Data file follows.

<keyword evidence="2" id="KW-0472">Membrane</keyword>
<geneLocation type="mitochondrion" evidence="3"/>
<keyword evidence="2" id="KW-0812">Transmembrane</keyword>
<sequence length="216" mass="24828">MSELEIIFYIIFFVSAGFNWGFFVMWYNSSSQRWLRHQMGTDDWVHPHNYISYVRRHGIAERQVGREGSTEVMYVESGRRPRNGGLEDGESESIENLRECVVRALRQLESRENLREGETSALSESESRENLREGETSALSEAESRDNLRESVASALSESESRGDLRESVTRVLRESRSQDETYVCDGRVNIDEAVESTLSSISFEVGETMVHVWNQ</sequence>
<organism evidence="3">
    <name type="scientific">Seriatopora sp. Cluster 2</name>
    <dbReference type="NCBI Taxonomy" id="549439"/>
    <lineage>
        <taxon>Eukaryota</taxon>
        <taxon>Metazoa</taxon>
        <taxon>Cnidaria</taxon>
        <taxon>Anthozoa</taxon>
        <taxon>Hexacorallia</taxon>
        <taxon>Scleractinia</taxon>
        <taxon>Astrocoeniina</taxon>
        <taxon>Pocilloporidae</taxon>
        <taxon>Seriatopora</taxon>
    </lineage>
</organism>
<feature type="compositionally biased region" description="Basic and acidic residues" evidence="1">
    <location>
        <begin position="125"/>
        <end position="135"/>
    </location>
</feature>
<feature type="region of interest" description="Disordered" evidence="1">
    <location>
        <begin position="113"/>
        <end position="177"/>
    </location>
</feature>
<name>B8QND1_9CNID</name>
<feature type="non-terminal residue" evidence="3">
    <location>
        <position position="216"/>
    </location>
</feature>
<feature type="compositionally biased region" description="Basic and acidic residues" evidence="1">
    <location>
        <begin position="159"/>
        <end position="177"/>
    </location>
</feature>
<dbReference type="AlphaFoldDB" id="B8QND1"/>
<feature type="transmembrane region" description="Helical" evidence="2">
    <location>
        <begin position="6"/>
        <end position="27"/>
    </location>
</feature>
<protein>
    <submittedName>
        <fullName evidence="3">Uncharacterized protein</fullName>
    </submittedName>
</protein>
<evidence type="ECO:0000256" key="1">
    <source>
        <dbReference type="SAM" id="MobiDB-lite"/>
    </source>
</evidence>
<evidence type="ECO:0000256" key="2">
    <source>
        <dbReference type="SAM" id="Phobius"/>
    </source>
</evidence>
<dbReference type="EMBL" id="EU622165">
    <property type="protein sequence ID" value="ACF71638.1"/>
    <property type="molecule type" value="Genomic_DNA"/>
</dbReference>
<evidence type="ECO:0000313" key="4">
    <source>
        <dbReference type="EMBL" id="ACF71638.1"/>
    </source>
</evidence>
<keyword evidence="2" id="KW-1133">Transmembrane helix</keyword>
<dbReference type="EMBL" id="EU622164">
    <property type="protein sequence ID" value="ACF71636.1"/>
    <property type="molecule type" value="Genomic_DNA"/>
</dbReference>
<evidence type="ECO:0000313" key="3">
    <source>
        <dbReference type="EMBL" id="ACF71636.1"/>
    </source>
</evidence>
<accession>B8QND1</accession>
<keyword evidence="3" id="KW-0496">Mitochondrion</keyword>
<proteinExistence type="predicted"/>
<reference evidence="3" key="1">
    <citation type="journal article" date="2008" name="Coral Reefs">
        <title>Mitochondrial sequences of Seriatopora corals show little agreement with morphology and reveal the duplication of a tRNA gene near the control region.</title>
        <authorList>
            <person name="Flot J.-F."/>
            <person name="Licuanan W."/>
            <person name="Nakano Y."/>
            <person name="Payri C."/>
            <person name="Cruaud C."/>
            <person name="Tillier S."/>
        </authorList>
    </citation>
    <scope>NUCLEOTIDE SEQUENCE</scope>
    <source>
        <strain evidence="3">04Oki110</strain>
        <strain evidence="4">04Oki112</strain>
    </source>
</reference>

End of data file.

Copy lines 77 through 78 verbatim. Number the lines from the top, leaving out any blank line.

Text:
    <property type="protein sequence ID" value="ACF71636.1"/>
    <property type="molecule type" value="Genomic_DNA"/>